On this Prime Minister's watch, Australia dropped to 60th in the world, beaten by an array of other countries, including most of the countries in our region. But few things typify this Prime Minister's utter duplicity on the National Broadband Network as much as when those opposite, and the Prime Minister in particular, hailed the NBN satellites as a great game changer, the second one being launched last week—a great game changer. But what did he say in 2012 when Labor commissioned these satellites? I will tell you what he said: 'more wasteful NBN spending', and he called them a Rolls Royce solution. Not only that, but he advocated leasing capacity from a third-party satellite provider. Such is this guy's business acumen—do you know what happened to that satellite provider? It went bankrupt. Such is the business acumen of this Prime Minister. Not content with the duplicity in this area, this Prime Minister is now stuffing up the connection process for the NBN. We have had retail service providers who are using the NBN satellites reporting that they have connected around 10,000 customers—Activ8me, for example—but have 24,000 customers waiting to be activated because this government had three years with its own hand-picked team to work out how they were going to do activations and have completely stuffed it up. You listen to anyone in rural Australia who has been trying to connect to Sky Muster. The fact is that Labor put those birds up in the sky. It is this government that is letting them down, with a third-rate connection process, denying them what would end up being the great ending of the digital divide when it comes to broadband access.

Again, the people of Australia know this. Last week we had the release of the Essential poll as to who has the best NBN. The Labor plan rated 42 per cent. What did the Liberal government's plan rate? A measly 27 per cent. Even more worrying for this government, and something they should take note of, was the number of Liberal voters who think their policy is absolute rubbish. I point to the fact that under Labor's NBN we were able to deliver real transformational change for small businesses, for education, for health care. Few things typify this better than a company in my own electorate called The Good Egg Studio, which is set up in Riverstone, which was the site of the first Sydney metro rollout. Warren Kirby, the proprietor, has said:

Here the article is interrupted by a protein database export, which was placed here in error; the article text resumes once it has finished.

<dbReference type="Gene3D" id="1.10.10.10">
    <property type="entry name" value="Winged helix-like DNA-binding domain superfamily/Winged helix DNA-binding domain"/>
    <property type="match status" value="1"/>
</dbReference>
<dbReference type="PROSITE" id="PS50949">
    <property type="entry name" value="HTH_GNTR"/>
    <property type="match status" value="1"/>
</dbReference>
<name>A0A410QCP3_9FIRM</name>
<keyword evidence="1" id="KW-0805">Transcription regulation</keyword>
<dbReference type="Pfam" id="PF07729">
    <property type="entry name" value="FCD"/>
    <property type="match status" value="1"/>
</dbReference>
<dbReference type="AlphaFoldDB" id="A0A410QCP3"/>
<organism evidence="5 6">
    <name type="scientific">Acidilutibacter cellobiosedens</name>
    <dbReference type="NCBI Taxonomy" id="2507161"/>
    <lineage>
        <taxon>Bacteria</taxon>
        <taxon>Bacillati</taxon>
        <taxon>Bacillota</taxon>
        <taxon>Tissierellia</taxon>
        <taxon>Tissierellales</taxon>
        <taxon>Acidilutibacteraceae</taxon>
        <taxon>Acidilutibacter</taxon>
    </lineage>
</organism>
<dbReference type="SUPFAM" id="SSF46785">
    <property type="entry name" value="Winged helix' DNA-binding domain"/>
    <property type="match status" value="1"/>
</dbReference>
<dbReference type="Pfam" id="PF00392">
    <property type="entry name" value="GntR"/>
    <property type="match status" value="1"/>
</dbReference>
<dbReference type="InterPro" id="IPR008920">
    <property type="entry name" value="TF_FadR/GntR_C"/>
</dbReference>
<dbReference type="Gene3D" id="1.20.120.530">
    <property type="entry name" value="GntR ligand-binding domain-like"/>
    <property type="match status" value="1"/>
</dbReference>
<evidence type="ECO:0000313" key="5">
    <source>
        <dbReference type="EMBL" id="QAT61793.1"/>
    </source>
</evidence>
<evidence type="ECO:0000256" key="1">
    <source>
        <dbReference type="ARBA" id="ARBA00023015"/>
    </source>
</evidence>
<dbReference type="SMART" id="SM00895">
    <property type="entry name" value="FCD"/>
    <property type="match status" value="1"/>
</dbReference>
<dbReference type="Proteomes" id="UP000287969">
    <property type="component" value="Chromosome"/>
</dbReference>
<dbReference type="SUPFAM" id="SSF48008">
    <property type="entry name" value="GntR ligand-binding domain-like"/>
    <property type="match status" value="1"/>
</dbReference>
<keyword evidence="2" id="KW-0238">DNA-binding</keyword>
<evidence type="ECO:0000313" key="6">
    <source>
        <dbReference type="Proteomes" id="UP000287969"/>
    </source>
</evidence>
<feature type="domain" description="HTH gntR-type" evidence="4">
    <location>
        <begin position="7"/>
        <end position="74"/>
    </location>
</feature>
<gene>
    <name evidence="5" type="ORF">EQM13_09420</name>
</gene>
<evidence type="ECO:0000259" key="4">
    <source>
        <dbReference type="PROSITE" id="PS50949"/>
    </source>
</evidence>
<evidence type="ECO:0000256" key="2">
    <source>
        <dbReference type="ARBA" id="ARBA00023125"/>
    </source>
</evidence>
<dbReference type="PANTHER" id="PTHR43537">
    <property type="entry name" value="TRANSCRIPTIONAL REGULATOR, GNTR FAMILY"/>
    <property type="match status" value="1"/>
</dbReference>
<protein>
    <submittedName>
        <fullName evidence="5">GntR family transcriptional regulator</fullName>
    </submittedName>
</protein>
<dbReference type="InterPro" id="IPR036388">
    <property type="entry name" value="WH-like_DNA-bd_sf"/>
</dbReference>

We have the full fibre to the premises model and it works so well we can run our business from here without any problem.

So, what has this government actually delivered? It has not delivered faster, sooner and more affordable. It is slow, it is expensive, it is obsolete.

The residents of Australia know what they want out of their broadband services and they are not afraid to demand it. Just the week before last I was in Perth with the member for Perth and a number of our other Western Australian members. On a wet and windy night, we had over 120 people come to a forum to demand a real broadband network. They know that the state of the copper is such that they will not get what they need through this. So you do not have to take it from me. If this government would listen to their own constituents, they would know that they are not delivering for the Australian people.